Let me share some of the work my former colleagues at IFPRI have been doing with Net-Map. This is the result of their field work in Ethiopia and Kenya, looking at the strategies and networks of stakeholders in their adaptation to climate change. They point to the challenges of taking action and innovating in a highly centralized system, where success and failure lies on the shoulders of a burdened few and there is little communication between other actors. And they highlight the risk of having self-perpetuating discussions in the high offices of powerful local and international elites, with little direct relevance or contact to those men and women who have to deal with the effects of climate change on their farms on a daily basis. Read the full Kenya and Ethiopia reports here. And if you want to share your Net-Map work, whether it is an extensive PhD research or a brief field report, please contact me so that I can share it with the wider Net-Mapping community.

If you want to read more in general about effects of climate change on the people in Kenya and Ethiopia, this article in the Guardian about the ongoing drought in Kenya paints a painful picture of the day-to-day realities on the ground

Saving travel cost by Net-Mapping before you go

No-Fly-ZoneSaving cost and reducing travel are a big thing at the World Bank at the moment – as in many organizations. So while it was always requested to do your homework before going on a scoping mission, now this homework really has to be much more in-depth, everything you can squeeze out of your desk (research), do squeeze… It has to produce tangible outputs and prepare you as best you can to use your brief and costly time in the field wisely.

So we will pilot using Net-Map for this, sitting down with the project leader (based in DC) and maybe one or two colleagues who know the country and the sector well and to help them draw a map of the stakeholder situation as they see it. This will be a 3-4 hour meeting in our office – no plane ticket involved – a day or two of rough data analysis and visualization, then sharing the results (highlighting pain points and open questions) with colleagues on the ground in an online discussion.

It’s not a replacement for going to the field but it will help us get an in-depth first impression of the politics involved, help the project leader and experts structure their knowledge and share it and have something concrete to start the discussion with the people on the ground.

I will share how it goes and am curious if you have tried simmilar approaches. If you have, how have you dealt with the possible bias of the central perspective? How have you made the results easily approachable for the people on the ground and avoided that the first map was seen as the gospel? How have you dealt with open questions and guesswork?

Can a high school drop-out find a job with Net-Map?

Image

(Picture copyright Lydia on flickr)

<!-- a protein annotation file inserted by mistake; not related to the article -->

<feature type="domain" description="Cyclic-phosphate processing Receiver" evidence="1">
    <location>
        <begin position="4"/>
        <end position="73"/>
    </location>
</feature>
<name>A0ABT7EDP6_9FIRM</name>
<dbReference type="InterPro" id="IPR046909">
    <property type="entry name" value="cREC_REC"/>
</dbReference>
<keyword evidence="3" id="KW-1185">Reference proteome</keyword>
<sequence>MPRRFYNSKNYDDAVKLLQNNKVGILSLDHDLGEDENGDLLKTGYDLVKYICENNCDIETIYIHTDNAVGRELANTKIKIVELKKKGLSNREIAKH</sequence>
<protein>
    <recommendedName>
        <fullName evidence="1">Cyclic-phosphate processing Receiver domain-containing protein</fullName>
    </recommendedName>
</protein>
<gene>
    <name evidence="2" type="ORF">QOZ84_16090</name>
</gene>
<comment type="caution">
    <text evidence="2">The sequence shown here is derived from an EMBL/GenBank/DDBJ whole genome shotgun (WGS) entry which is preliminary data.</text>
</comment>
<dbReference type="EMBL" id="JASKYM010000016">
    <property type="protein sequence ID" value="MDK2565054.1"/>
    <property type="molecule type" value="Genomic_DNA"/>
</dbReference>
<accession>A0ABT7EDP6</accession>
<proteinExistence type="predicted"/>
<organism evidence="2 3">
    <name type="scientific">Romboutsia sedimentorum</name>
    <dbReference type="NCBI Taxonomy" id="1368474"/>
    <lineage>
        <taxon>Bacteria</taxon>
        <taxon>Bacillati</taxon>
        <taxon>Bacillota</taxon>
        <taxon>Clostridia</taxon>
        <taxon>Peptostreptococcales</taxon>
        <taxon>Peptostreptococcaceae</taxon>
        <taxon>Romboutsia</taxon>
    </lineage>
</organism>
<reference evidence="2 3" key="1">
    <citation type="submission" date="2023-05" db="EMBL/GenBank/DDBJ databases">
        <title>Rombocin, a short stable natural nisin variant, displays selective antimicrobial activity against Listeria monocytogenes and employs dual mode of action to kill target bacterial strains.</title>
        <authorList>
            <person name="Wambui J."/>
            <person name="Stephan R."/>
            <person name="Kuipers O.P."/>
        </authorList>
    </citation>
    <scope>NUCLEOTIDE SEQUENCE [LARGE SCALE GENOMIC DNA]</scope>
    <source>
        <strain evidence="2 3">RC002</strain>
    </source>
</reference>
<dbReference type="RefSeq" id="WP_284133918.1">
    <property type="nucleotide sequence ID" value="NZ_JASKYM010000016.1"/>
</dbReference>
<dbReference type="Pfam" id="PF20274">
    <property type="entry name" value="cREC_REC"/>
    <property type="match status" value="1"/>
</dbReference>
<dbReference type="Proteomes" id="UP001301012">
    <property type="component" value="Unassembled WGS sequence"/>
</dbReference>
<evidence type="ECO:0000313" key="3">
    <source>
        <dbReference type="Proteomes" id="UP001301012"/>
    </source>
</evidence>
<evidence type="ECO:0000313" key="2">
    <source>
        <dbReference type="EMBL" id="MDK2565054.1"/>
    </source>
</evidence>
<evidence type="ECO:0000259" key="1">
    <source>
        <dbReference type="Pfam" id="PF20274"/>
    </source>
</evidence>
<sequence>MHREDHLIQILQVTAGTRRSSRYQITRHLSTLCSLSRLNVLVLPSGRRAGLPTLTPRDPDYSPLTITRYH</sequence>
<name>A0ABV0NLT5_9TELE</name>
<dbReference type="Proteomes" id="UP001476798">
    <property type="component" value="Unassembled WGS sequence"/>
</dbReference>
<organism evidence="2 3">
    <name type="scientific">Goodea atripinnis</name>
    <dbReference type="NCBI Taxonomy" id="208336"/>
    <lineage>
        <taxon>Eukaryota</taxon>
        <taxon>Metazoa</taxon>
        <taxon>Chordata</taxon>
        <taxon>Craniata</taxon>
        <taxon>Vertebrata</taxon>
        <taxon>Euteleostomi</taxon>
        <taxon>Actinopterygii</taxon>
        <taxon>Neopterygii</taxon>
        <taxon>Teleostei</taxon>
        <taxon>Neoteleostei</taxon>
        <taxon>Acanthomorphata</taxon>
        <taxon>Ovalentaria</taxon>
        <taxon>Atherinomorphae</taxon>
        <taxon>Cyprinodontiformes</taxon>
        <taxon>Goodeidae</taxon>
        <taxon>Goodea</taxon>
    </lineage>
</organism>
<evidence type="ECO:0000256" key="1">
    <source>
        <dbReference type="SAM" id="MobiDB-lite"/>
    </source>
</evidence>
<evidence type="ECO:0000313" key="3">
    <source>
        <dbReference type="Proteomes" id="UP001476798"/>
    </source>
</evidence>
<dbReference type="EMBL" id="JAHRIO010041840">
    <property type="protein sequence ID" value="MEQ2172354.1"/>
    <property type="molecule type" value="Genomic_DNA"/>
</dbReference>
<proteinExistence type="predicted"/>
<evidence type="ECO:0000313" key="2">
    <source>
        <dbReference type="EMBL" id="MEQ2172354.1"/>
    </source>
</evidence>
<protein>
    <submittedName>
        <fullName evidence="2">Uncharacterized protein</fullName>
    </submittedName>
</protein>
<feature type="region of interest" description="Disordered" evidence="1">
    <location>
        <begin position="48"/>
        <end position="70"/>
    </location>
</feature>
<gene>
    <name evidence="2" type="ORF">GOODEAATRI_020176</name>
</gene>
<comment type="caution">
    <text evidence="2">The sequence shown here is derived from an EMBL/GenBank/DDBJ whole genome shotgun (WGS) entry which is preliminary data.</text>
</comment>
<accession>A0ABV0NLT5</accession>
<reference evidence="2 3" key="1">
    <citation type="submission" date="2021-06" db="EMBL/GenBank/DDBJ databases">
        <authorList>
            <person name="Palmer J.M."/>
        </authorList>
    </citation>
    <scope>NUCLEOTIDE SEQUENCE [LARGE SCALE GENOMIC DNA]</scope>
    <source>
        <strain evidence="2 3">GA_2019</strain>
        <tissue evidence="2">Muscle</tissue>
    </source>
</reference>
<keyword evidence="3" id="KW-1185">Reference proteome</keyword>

Karen is an 18 year old high school drop-out with a criminal record for shop-lifting, some limited work experience at McDonald’s, a boyfriend she rarely talks to and no idea how she can start earning enough money to move out of her mother’s place and start a more independent life. Will drawing a Net-Map help her understand who can help her make the next step, who she needs to avoid, what issues she has to tackle next and where some unexplored opportunities lie?

It seems like the answer is yes. Well, kind-of… Because Karen is the role one of our Net-Map training participants played, she isn’t a real teenager, but rather the aggregate of a number of girls our colleague has worked with. To figure out if this method could possibly work in untangling the web of family, friends, parole officers, minimum wage employers etc. that may influence the next step forward for a girl like Karen. As the role play went on it became more and more involved and somehow felt real. The most powerful part of it came at the end, when “Karen” started considering how to change the influence of different actors in the network. What it would feel like if some of the influence was taken away from her boyfriend and transferred to her. What would it take? Could you make it happen? What is stopping you?

I am excited to see that we, as a community of practice, are expanding what Net-Map can do, working with it as a tool for personal counselling and working with younger audiences. As some regular readers might know, my youngest Net-Mapper was my daughter, at age three, when we mapped out “Who loves who in the family.” And I am convinced that understanding the power of your networks, both positive and negative, can be a game changer for teenagers at the cross-roads. So, if you do have a teenager at hand who is willing to try it out, it would be wonderful if you could Net-Map their future with them. Not the whole wide expanse of all of their future. But a challenging and concrete next step that they need to master. And please, share your experience.